The first- and second-graders in Room 104 of Mary H. Matula Elementary School in La Plata can rattle off all sorts of reasons they love Camp Read-A-Lot: bubbles, sidewalk chalk, candy, nice teachers and singing.

Anything else they like about the summer academy? Oh, yeah, they remember, the reading is pretty fun, too.

Camp Read-A-Lot is a second-year, Charles County-funded summer reading program aimed at helping students with lagging reading skills catch up before the next school year begins. The camp-themed curriculum incorporates summer fun into four sections, or blocks: working with words, guided reading, writing and self-selected reading. More than 700 children attend the program this summer at 10 elementary schools in the county. Swept up in songs, work stations and visits to the library, sometimes it's easy for students to forget that they're learning.

"Reading, writing, ABCs; I know this is good for me," sings Tieasha Johnson, 6, a first-grader in the Matula program. "Seeking knowledge every day; That is why I come this way."

Rashida Hagens, 7, joins in, "Sound off! R-E!"

"Sound off! A-D!"

"R-E-A-D. Read!"

The girls giggle before a stern look from their teacher, Susan Simonds, steers them back to books they have checked out from the school library as part of the program's self-selection block. They are encouraged to choose stories that will challenge them, forcing them to apply the lessons they learn in class.

More than 60 percent of last year's Read-A-Lot second-graders improved at least one reading level during the four-week academy, said Carol Leveillee, one of the program's coordinators and Matula's new principal.

Reading is a district priority that figures prominently into Charles County Public Schools Superintendent James E. Richmond's five-year plan for improvement, Leveillee said. It's the subject that produced the poorest score on the annual Maryland School Performance Assessment Program (MSPAP) tests. But Leveillee said the camp is helping -- last year, for example, 421 Charles County second-graders qualified for the program based on low scores on standardized tests. This year, 334 qualified county-wide. "This, to me, has saved our kids and has gotten them on the right track for reading," Leveillee said. "If they [start third grade and] haven't learned how to attack a word or sentence without the pictures, then they get frustrated."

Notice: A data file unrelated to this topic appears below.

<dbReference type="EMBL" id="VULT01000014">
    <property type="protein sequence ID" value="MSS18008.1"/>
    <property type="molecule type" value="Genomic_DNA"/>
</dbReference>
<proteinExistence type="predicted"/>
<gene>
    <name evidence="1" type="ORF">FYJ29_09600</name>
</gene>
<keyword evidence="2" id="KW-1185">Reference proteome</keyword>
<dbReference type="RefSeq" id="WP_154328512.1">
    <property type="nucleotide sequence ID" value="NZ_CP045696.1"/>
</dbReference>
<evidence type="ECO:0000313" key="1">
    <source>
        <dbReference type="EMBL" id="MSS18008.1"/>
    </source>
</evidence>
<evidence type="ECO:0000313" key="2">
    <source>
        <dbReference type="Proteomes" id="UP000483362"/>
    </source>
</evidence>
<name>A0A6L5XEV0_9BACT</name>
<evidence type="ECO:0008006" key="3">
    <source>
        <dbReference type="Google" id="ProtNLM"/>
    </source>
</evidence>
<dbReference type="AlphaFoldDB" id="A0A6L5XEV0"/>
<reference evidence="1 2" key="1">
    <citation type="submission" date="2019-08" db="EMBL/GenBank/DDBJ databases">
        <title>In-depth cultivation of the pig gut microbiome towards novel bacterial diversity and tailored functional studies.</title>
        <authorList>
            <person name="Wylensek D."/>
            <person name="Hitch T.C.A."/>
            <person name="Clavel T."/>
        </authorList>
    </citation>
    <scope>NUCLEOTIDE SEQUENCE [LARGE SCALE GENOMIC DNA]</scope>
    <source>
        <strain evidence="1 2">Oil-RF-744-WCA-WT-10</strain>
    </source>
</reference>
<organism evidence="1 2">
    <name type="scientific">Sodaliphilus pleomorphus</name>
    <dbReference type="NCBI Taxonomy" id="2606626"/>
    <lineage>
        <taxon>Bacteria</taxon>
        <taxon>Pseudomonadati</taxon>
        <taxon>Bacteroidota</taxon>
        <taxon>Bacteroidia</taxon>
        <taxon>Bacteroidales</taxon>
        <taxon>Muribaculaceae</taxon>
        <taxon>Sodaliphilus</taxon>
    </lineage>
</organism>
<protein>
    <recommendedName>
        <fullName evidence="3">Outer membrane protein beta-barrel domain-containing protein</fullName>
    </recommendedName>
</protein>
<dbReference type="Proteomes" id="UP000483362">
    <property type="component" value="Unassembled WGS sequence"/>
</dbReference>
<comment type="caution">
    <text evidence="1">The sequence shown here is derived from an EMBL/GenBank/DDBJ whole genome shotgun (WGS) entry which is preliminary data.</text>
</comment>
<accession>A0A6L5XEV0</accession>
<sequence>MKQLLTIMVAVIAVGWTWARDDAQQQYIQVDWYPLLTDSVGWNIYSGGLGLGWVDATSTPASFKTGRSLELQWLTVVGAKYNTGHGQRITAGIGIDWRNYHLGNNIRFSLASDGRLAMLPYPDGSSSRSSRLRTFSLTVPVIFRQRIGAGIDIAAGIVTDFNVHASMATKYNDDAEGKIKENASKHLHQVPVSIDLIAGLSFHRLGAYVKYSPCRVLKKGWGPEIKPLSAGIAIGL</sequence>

Poor reading skills also can lead to behavioral problems and inability to perform simple tasks, and increases the number of students in special education, she added. The county has allotted about $300,000 to the program, which includes free meals, instruction and transportation to and from the site. Teachers send reading assignments home with students, and parents are asked to fill out a brief progress report.

A typical day at one of the academy sites begins with breakfast at 9 a.m., followed by block exercises. While the teacher and a classroom intern are working one-on-one or in small groups, the other children bounce around work stations where they write sentences or read to one another. Every day they learn new, more difficult words they add to the "Word Wall."

There is a library break just before the most popular part of the day -- the "Hook." The Hook is the camp activity chosen for that day. It's usually something outdoors, Leveillee said, such as writing with sidewalk chalk or playing with a colorful parachute.

It's crucial to stress the importance of reading at this age, said Mary Beth Estevez, a reading resource teacher at Matula. It's "definitely more difficult once a child hits third grade," she said, because contextual comprehension and phonics are lessons picked up more easily by younger students.

Try telling that to Tieasha Johnson, the 6-year-old. She is struggling to make out the word "only" in a story about a birthday party. She realizes she can't sound it out, so she closes the book and shrugs.

"The words are too hard," she says. "I can't read big books by myself."

Deja Barnes, a 6-year-old classmate, won't let Johnson give up.

"Our teacher can't tell us what the word is," Deja told her friend. "Or else our brains are going to shrink."

CAPTION: Teaching intern Jeni Cox, right, directs 6-year-old Kyle Mower, left, to read aloud to his classmates at Mary H. Matula Elementary School.

CAPTION: Brittany Knott, 6, chooses a book to read during Camp Read-A-Lot's self-selection block.

CAPTION: Brian Rollins, 7, waits for his book to be scanned at the Matula Elementary library, a common literary resource for the students at Camp Read-A-Lot.